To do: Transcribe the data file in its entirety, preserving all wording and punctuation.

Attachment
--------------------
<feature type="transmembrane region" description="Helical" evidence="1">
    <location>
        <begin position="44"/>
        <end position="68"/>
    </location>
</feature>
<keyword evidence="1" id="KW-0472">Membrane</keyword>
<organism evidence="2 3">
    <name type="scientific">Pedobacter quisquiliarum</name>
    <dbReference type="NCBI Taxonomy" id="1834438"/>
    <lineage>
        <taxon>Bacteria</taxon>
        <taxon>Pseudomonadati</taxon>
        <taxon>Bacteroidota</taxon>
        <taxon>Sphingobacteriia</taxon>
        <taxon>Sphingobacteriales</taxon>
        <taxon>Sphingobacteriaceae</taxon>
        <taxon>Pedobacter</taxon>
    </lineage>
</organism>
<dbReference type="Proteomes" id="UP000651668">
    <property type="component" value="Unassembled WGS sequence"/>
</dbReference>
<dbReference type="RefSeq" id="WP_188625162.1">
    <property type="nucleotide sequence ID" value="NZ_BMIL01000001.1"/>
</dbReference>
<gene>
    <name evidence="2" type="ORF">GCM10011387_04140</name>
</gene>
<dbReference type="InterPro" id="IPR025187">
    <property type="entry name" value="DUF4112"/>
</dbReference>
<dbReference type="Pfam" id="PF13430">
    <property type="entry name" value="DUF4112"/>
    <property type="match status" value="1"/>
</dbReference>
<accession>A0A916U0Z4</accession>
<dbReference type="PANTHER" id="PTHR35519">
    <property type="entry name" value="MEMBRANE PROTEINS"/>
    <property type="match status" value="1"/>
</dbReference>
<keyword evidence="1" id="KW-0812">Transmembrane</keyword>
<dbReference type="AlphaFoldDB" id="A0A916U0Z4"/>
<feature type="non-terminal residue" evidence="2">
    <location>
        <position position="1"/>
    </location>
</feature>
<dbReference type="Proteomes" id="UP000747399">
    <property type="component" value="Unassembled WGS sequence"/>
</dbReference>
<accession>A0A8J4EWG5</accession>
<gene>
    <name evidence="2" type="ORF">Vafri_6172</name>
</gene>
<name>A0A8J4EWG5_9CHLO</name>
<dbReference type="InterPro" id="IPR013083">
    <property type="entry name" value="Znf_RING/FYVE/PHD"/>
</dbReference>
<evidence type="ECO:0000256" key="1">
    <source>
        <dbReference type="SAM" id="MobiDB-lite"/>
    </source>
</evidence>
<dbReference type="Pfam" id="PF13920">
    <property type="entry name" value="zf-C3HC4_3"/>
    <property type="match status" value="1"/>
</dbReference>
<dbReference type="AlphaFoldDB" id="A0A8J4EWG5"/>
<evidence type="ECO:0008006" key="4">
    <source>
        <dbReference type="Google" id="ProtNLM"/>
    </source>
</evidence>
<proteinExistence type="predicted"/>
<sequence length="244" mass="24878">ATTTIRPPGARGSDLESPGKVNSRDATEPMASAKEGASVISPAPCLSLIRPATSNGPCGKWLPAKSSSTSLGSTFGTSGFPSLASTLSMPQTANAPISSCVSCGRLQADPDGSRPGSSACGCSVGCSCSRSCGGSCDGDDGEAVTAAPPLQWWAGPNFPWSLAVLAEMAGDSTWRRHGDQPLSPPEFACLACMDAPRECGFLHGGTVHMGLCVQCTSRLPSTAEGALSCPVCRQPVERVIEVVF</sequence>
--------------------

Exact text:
<feature type="transmembrane region" description="Helical" evidence="1">
    <location>
        <begin position="44"/>
        <end position="68"/>
    </location>
</feature>
<keyword evidence="1" id="KW-0472">Membrane</keyword>
<organism evidence="2 3">
    <name type="scientific">Pedobacter quisquiliarum</name>
    <dbReference type="NCBI Taxonomy" id="1834438"/>
    <lineage>
        <taxon>Bacteria</taxon>
        <taxon>Pseudomonadati</taxon>
        <taxon>Bacteroidota</taxon>
        <taxon>Sphingobacteriia</taxon>
        <taxon>Sphingobacteriales</taxon>
        <taxon>Sphingobacteriaceae</taxon>
        <taxon>Pedobacter</taxon>
    </lineage>
</organism>
<dbReference type="Proteomes" id="UP000651668">
    <property type="component" value="Unassembled WGS sequence"/>
</dbReference>
<dbReference type="RefSeq" id="WP_188625162.1">
    <property type="nucleotide sequence ID" value="NZ_BMIL01000001.1"/>
</dbReference>
<gene>
    <name evidence="2" type="ORF">GCM10011387_04140</name>
</gene>
<dbReference type="InterPro" id="IPR025187">
    <property type="entry name" value="DUF4112"/>
</dbReference>
<dbReference type="Pfam" id="PF13430">
    <property type="entry name" value="DUF4112"/>
    <property type="match status" value="1"/>
</dbReference>
<accession>A0A916U0Z4</accession>
<dbReference type="PANTHER" id="PTHR35519">
    <property type="entry name" value="MEMBRANE PROTEINS"/>
    <property type="match status" value="1"/>
</dbReference>
<keyword evidence="1" id="KW-0812">Transmembrane</keyword>
<dbReference type="AlphaFoldDB" id="A0A916U0Z4"/>
<feature type="non-terminal residue" evidence="2">
    <location>
        <position position="1"/>
    </location>
</feature>
<dbReference type="Proteomes" id="UP000747399">
    <property type="component" value="Unassembled WGS sequence"/>
</dbReference>
<accession>A0A8J4EWG5</accession>
<gene>
    <name evidence="2" type="ORF">Vafri_6172</name>
</gene>
<name>A0A8J4EWG5_9CHLO</name>
<dbReference type="InterPro" id="IPR013083">
    <property type="entry name" value="Znf_RING/FYVE/PHD"/>
</dbReference>
<evidence type="ECO:0000256" key="1">
    <source>
        <dbReference type="SAM" id="MobiDB-lite"/>
    </source>
</evidence>
<dbReference type="Pfam" id="PF13920">
    <property type="entry name" value="zf-C3HC4_3"/>
    <property type="match status" value="1"/>
</dbReference>
<dbReference type="AlphaFoldDB" id="A0A8J4EWG5"/>
<evidence type="ECO:0008006" key="4">
    <source>
        <dbReference type="Google" id="ProtNLM"/>
    </source>
</evidence>
<proteinExistence type="predicted"/>
<sequence length="244" mass="24878">ATTTIRPPGARGSDLESPGKVNSRDATEPMASAKEGASVISPAPCLSLIRPATSNGPCGKWLPAKSSSTSLGSTFGTSGFPSLASTLSMPQTANAPISSCVSCGRLQADPDGSRPGSSACGCSVGCSCSRSCGGSCDGDDGEAVTAAPPLQWWAGPNFPWSLAVLAEMAGDSTWRRHGDQPLSPPEFACLACMDAPRECGFLHGGTVHMGLCVQCTSRLPSTAEGALSCPVCRQPVERVIEVVF</sequence>